It is widely recognized that travel and tourism can have a high environmental impact and make a major contribution to climate change. It is therefore vital that ways to reduce these impacts are developed and implemented. 'Slow travel' provides such a concept, drawing on ideas from the 'slow food' movement with a concern for locality, ecology and quality of life. The aim of this book is to define slow travel and to discuss how some underlining values are likely to pervade new forms of sustainable development. It also aims to provide insights into the travel experience; these are explored in several chapters which bring new knowledge about sustainable transport tourism from across the world. In order to do this the book explores the concept of slow travel and sets out its core ingredients, comparing it with related frameworks such as low-carbon tourism and sustainable tourism development. The authors explain slow travel as holiday travel where air and car transport is rejected in favour of more environmentally benign forms of overland transport, which generally take much longer and become incorporated as part of the holiday experience. The book critically examines the key trends in tourism transport and recent climate change debates, setting out the main issues facing tourism planners. It reviews the potential for new consumption patterns, as well as current business models that facilitate hyper-mobility. This provides a cutting edge critique of the 'upstream' drivers to unsustainable tourism. Finally, the authors illustrate their approach through a series of case studies from around the world, featuring travel by train, bus, cycling and walking. Examples are drawn from Europe, Asia, Australia and the Americas. Cases include the Eurostar train (as an alternative to air travel), walking in the Appalachian Trail (US), the Euro-Velo network of long-distance cycling routes, canoe tours on the Gudena River in Denmark, sea kayaking in British Columbia (Canada) and the Oz Bus Europe to Australia.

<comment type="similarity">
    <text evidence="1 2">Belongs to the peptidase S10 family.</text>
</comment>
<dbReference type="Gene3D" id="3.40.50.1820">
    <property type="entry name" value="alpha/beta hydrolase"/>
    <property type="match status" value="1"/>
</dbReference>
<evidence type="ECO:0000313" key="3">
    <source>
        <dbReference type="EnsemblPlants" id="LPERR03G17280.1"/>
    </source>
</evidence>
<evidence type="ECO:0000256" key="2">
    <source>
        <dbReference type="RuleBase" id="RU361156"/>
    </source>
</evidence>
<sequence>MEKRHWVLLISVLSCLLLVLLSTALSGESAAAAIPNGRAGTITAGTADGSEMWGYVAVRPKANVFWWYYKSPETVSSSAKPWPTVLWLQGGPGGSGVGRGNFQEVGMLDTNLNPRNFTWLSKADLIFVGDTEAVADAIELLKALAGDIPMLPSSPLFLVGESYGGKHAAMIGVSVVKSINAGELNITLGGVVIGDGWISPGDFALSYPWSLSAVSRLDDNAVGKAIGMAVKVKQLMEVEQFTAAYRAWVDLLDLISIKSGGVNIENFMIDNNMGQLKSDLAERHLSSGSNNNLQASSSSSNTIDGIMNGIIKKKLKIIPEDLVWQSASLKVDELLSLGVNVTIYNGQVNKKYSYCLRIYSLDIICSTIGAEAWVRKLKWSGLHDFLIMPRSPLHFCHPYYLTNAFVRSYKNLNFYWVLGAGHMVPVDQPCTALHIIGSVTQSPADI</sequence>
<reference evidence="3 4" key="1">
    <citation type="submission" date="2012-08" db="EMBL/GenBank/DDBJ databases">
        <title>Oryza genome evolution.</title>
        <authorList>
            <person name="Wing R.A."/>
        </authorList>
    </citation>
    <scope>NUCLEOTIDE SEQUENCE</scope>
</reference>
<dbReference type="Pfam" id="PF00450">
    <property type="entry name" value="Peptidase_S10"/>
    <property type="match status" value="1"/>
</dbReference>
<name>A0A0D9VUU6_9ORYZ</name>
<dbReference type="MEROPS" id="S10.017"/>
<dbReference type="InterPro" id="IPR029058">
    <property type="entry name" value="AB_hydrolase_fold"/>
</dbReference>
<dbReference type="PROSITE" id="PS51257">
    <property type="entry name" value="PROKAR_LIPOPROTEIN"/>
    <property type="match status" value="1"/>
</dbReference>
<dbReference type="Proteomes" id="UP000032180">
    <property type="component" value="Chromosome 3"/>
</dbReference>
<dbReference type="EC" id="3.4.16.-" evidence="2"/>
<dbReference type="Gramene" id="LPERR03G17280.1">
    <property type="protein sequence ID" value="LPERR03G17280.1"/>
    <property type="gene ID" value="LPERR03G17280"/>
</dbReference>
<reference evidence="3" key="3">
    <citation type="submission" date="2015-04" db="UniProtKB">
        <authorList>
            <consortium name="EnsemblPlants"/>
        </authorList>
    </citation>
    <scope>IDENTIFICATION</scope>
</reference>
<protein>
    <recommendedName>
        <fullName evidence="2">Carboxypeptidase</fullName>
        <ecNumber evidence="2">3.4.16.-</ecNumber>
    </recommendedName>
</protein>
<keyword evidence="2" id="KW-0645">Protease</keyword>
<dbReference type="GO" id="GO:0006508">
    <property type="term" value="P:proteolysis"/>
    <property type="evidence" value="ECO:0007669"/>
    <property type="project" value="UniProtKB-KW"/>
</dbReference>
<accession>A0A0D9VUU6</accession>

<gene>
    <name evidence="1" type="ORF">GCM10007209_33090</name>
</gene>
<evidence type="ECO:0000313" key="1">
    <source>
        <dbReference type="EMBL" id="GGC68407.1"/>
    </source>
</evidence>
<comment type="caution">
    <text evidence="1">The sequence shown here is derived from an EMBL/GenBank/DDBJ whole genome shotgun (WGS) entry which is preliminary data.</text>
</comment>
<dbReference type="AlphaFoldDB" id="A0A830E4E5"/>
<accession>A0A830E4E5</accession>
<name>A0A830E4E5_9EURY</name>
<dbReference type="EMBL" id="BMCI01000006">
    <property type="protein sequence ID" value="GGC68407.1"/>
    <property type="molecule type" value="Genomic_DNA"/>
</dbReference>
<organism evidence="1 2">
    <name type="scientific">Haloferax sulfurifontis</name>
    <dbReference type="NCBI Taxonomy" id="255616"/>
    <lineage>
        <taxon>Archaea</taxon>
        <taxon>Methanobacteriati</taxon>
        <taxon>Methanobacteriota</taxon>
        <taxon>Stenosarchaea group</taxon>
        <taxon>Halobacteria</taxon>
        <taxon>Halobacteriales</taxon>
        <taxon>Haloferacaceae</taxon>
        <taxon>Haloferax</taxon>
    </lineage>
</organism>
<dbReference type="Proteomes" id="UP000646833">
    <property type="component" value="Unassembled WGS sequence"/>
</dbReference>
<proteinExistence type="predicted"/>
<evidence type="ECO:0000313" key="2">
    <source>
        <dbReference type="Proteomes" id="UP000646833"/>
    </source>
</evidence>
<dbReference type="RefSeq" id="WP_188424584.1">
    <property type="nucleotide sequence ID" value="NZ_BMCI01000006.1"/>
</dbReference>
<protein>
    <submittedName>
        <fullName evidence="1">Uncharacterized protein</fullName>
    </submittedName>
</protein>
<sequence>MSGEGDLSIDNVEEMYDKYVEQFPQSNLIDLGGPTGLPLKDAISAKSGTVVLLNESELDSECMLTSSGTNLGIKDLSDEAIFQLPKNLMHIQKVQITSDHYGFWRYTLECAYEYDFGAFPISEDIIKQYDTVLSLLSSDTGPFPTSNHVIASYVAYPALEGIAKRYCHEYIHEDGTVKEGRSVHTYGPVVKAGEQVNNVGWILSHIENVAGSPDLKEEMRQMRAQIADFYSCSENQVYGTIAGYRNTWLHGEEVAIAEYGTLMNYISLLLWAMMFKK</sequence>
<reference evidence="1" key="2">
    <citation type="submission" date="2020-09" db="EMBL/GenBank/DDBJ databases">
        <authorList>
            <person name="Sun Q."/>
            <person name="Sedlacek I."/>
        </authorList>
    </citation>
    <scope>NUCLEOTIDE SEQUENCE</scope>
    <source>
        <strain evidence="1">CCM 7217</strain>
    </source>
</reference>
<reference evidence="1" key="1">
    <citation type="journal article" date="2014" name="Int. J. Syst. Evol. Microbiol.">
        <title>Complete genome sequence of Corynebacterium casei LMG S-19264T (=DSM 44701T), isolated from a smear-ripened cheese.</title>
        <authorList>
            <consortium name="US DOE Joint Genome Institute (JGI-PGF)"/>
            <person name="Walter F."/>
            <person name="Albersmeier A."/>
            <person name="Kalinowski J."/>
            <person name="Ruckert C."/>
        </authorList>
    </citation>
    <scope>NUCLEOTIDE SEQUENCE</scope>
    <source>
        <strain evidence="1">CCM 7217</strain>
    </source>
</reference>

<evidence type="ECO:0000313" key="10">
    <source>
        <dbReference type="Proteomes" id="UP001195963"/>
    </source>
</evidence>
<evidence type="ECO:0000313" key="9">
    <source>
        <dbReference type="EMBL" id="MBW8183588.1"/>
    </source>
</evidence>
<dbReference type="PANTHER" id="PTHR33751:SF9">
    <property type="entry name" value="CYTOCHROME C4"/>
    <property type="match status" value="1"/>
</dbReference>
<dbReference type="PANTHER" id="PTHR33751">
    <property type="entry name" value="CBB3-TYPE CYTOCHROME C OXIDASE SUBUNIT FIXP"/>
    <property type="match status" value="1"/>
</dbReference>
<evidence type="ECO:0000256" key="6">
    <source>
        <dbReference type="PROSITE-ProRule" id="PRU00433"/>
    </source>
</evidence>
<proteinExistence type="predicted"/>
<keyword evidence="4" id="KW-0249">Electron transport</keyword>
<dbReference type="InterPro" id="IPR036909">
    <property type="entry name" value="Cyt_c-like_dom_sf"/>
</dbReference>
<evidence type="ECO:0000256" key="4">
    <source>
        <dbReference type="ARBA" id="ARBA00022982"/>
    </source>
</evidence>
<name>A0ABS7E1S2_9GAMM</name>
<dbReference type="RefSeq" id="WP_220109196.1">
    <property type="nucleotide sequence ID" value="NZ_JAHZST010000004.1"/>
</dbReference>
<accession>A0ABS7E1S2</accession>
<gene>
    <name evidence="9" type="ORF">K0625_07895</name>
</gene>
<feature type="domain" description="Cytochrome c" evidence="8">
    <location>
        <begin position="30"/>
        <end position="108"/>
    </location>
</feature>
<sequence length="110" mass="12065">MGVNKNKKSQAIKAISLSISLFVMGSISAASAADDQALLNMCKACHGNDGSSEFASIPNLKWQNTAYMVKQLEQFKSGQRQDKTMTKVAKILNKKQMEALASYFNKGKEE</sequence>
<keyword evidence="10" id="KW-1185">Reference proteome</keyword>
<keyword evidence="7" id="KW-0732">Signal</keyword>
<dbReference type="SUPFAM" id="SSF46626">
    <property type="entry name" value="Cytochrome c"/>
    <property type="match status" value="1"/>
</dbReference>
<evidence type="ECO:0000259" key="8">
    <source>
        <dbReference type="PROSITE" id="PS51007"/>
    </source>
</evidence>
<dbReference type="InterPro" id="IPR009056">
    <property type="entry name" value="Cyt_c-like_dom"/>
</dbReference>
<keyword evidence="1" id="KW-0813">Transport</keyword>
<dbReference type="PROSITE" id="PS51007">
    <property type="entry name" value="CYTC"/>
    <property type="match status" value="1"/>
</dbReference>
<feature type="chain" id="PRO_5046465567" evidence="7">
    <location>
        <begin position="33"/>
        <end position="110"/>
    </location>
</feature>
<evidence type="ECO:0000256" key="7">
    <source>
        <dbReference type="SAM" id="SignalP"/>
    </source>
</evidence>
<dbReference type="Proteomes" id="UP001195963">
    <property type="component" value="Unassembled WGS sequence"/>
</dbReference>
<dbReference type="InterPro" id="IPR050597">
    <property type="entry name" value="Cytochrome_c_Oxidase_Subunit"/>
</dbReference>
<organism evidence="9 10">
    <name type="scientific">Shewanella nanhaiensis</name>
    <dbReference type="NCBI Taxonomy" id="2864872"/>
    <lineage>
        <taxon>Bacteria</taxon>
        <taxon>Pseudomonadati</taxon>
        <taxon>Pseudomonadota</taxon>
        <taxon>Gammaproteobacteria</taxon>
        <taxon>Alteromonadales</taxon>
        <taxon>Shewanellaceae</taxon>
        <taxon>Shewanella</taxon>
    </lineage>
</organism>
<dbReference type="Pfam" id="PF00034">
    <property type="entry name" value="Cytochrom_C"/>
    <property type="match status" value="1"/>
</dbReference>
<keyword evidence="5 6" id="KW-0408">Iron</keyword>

'Ironically, you might think, I'm a great advocate of Slow Travel. There is a misconception that 'seeing the world' requires us all to travel further and faster. And I've probably contributed to it, with a series of television programmes that have largely depended on visiting distant lands. Nevertheless, I would suggest that our practice when we are in another country is sympathetic to the philosophy of Slow Travel.' Michael Palin 'This timely and important book, written by two of the leading experts in this emerging discipline, starts with the observation that slow travel creates time whereas normal travel tries to save time by speeding up. Lumsdon and Dickinson reconnoitre new terrain for both scientists and practitioners in tourism thinking. What is needed is a cultural revolution and this book provides many exciting insights to accommodate this paradigm switch. Read it and be inspired, changed and given more time!' Paul Peeters, Associate Professor NHTV University of Applied Sciences, Breda, The Netherlands 'Slow Travel and Tourism will be of interest to all those interested in improving the sustainability of tourism and enhancing tourist experience. It is a very well researched book that provides detailed information on tourism transport and mobilities.' Susanne Becken, Associate Professor, Faculty of Environment, Society and Design, Lincoln University, New Zealand 'Slow Tourism shows clearly that the 'faster & further' characterizing current tourism development is a dead end. Instead, it provides us with a blueprint for a tourism system that considers environmental limits and long-term sustainability. Required reading for anyone stuck in the outdated logic of growth at any cost, as well as those looking for inspiration for innovation.' Stefan G‘ssling, Professor of Tourism, School of Business and Economics, Linnaeus University 'Slow travel belongs to a wider international discourse covering slow food, slow consumption and slow time. This book